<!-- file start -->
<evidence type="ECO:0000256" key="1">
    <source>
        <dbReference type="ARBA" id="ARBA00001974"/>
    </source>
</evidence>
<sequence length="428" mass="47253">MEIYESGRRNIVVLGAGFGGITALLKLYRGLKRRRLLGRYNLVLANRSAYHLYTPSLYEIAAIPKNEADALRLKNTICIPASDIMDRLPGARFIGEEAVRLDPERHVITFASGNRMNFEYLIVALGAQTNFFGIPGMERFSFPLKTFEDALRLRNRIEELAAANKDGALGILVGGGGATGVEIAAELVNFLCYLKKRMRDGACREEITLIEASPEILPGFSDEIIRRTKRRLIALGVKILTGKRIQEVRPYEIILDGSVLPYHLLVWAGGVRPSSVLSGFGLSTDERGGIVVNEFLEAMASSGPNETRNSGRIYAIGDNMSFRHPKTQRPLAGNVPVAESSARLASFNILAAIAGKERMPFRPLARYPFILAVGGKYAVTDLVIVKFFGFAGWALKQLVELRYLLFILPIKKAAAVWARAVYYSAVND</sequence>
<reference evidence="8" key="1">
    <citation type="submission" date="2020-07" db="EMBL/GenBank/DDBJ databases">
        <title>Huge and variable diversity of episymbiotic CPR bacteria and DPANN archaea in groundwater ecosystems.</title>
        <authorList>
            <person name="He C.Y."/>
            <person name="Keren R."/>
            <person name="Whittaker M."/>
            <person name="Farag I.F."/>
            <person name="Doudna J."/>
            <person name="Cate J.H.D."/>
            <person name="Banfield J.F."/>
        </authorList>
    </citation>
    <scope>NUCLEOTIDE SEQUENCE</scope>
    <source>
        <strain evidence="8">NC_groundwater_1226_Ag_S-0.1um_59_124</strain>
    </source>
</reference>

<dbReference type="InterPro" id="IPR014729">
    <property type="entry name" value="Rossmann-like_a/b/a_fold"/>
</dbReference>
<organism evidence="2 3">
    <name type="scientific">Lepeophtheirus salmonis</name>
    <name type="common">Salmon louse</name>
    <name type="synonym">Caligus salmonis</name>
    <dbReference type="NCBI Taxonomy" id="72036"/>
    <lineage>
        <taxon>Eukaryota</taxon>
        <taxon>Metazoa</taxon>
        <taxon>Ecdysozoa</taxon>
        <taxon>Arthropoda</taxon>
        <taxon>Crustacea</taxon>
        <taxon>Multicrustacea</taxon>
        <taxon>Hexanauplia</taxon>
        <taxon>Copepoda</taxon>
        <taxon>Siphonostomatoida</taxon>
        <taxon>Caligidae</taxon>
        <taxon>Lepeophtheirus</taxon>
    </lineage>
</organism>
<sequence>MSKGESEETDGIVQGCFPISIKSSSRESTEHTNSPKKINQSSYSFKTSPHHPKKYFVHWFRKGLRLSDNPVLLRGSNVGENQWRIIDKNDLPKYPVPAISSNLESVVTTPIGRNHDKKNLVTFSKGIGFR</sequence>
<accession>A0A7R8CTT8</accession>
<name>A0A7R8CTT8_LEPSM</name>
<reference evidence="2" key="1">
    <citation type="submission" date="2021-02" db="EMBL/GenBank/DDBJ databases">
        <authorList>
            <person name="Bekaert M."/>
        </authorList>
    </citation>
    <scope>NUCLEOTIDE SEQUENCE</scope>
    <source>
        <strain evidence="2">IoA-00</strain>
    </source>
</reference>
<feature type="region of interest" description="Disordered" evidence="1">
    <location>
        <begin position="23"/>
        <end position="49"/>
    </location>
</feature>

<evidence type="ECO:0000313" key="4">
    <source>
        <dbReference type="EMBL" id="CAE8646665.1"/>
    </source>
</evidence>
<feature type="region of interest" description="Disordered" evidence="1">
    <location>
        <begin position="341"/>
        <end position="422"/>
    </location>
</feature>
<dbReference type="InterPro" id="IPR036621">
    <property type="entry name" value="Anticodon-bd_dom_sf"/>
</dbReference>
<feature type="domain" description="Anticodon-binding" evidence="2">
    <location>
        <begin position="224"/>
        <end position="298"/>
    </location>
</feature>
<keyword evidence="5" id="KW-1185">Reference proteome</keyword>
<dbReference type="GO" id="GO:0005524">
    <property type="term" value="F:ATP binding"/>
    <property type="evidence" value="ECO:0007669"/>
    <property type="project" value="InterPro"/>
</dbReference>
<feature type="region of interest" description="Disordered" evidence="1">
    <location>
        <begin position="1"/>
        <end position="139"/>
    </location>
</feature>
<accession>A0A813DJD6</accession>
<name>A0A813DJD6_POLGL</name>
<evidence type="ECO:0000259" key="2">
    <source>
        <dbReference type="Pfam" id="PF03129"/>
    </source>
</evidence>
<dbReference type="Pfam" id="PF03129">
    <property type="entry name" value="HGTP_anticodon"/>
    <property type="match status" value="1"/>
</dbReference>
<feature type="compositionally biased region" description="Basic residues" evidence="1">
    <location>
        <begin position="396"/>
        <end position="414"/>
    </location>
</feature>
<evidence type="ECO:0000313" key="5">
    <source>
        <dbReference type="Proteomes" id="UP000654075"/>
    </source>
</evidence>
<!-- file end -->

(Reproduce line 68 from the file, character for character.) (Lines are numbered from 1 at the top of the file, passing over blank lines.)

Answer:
    <source>